Selecting Lumber from Odd-Lot

Our weekly work-day was not very pretty, but necessary. We went to the lumber yard to select lumber for our upstairs window trim.

Upstairs trim: done and not so done. One down and 10 to go!

Vertical Grain Douglas Fir

The interiors of most older houses in the Pacific Northwest were trimmed out with vertical and open grain Douglas Fir. The forests were aplenty with it in the early 1900s. The wood is soft, but beautiful – it ages to a deep orange over time. The fine parallel lines of the vertical grain (vg) are especially pretty. You can find even old growth vg fir at architectural salvage yards, sometimes it just takes some sanding (or planing) to reveal the great wood under layers of stain, varnish and/or paint. This time we needed a lot of stock, so we opted for new.

If you have extra time (and patience) you can save quite a bit of money by sorting through the “odd-lot” section at your local lumber yard. “Odd lot” is where they put the lumber that isn’t quite perfect for various reasons – warped, knots, roughly hewn, cracks, oozing sap. (Monica talked about this option in a previous post.) I have time, but no patience, so Monica and Mary Jean came along to supply that. Continue reading

Chalkboard Polka Dots

Here’s an easy and inexpensive idea for using chalkboard paint in a limited area on a wall in a child’s room – confine it inside a painted shape. I used dots, but the shape could be anything –  flowers, animals, spaceships….. It works best if the shapes are a little loose/imperfect. Continue reading

Installing Door Trim

DIY Craftsman Door Trim

Finished Trim, 5 Years Later!

The moral of this story is that you are a lot more likely to do those pesky projects that you’ve put-off when you have the help of your friends – plus it is way more fun. You tackle things you wouldn’t normally dare to do, learn lots in the process and have extra sets of hands.

The scoop: I think everyone would agree that after you go through a major remodel, the last thing that gets attention is the trim work. You are just tired tired tired. So finally after 2 3 5 years of putting it off, with the help/nudge of Monica and Mary Jean, we finally got around to installing the trim around the doorways on our 2nd floor addition.

Design:  The house is a 1911 Craftsman style. The trim on the first floor is very traditional for Seattle, the top horizontal piece is slightly thicker than the vertical sides, extends beyond the sides, and ends in a slight taper.

Craftsman Trim Styles

1st Floor Traditional Craftsman Trim

Our 2nd floor addition is a little more modern than the rest of the house. For a cohesive look, we decided to keep the general style of the 1st floor trim, except leave off the tapered overhang due to the fact there were already a lot of angles with roof/ceilings. We decided on 1″x4″ verticals and 5/4″x6″ for the horizontal header piece, with the horizontal piece extending 1″ beyond the verticals. These dimensions are a little smaller than the trim on the first floor, but thought it was acceptable to scale down for the second floor – the spaces are smaller, plus we could go with standard size lumber, which is less expensive.

Materials: We used re-claimed fir trim for most of the natural wood trim upstairs. But for this project (door trim), we needed a lot, and we were going to be painting it, so we decided the best route was to go with a manufactured product. Normally I wouldn’t go there because MDF (medium density fiber-board) seems fake and plastic-y and not very environmentally sound, but did a little research and found some moulding by Spero© that is LEED certified, does not contain urea-formaldehyde, and uses recycled content and wood that is harvested from sustainable sources. It paints up really nicely too. Dunn Lumber is a lumber yard here in Seattle that carries it.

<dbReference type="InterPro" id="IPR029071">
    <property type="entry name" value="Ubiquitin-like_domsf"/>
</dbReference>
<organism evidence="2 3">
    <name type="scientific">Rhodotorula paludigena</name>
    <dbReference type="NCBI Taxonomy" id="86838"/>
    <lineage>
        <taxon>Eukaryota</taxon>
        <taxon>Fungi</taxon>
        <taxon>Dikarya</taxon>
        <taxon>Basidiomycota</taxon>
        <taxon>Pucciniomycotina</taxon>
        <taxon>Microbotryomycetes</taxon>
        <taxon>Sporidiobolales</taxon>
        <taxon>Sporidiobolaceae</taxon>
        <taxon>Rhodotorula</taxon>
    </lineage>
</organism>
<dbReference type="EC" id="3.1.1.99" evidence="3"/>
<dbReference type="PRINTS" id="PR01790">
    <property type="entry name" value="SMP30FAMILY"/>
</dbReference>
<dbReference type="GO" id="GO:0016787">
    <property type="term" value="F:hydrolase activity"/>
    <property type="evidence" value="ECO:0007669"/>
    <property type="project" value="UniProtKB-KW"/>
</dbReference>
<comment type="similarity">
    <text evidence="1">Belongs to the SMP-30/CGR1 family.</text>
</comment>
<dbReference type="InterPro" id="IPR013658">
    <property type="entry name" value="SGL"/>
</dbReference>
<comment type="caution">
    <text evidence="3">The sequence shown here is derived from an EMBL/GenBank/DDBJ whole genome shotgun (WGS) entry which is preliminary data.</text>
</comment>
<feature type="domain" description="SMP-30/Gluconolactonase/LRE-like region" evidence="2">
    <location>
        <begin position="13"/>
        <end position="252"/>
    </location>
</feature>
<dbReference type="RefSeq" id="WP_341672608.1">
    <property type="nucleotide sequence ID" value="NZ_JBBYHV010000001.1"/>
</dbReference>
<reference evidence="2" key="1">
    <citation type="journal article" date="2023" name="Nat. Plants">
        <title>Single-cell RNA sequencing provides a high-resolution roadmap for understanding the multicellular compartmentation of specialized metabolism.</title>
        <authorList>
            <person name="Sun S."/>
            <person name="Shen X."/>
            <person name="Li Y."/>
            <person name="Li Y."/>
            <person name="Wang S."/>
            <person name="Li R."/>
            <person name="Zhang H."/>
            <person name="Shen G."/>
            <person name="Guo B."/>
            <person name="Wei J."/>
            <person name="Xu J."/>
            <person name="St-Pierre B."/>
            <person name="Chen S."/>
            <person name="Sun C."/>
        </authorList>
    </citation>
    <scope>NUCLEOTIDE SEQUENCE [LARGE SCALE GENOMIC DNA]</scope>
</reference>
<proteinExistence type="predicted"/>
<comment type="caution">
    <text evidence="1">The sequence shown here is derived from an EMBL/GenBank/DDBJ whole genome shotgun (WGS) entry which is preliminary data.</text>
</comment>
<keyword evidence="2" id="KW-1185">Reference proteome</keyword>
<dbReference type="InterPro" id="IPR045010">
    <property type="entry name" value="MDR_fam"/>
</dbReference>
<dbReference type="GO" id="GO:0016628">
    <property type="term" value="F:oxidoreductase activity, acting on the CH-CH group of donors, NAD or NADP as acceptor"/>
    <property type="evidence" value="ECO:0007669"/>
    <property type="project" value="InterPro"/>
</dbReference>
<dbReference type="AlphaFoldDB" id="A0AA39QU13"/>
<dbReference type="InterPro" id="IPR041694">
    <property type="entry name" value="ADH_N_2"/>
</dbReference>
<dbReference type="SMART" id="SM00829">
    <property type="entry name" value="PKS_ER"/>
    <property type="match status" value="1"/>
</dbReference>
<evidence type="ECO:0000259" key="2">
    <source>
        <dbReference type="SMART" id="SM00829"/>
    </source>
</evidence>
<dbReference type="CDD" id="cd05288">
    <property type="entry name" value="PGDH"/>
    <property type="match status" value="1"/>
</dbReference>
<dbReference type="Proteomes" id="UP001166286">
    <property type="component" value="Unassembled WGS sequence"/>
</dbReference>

Green Building Materials

Prep: We measured all the openings (11 doorways) and made a big list of verticals and horizontals. (Mary Jean did this part, she is very good about writing things down in an organized manner. Her charts look like a computer generated spreadsheet.)

How To Install Trim

After picking up the Spero© trim at our local lumber yard, we set up a little assembly line where Mary Jean and Monica measured and marked the pieces and I cut them on the chop saw. It went really quickly. Then we laid all the pieces horizontally in the basement and painted them. We used Daly’s C2 – 430, Potato Leek, which is a really nice off-white. The boards were pre-primed so painting went quickly too. It was way easier to paint them before they were installed – we didn’t have to be careful and there wasn’t much of a chance for drips. There will be some touching up required later after we fill the nail holes and caulk the joints.

Installing: After waiting for the trim pieces to dry, we hauled them from the basement. Because there was so much trim to install we used a nail gun with an air compressor to attach it. It was very handy, one of us held a piece in position and another used the nail gun. If you don’t have a nail gun (or for smaller projects) just use a hammer, finish nails and a nail setting tool.

DIY Installing Craftsman Trim

It took us a couple workdays to get this project done, but considering we put it off for 5 years, it actually didn’t take any time at all! Next we will need to caulk the gaps between the trim and the wall, and fill/sand/prime/paint the nail holes. Hopefully it won’t be another 5 years before that happens! Will keep you posted.

The final results:

DIY Craftsman Door Trim

Hallway Trim – Before and After

DIY Craftsman Closet Trim

Bedroom Trim – Before and After

Door Trims Meet

Bedroom Trim – After

DIY Craftsman Door Trim

Hallway Trim – Before and After

See more of Heidi’s artwork at Old Stuff. New Stories.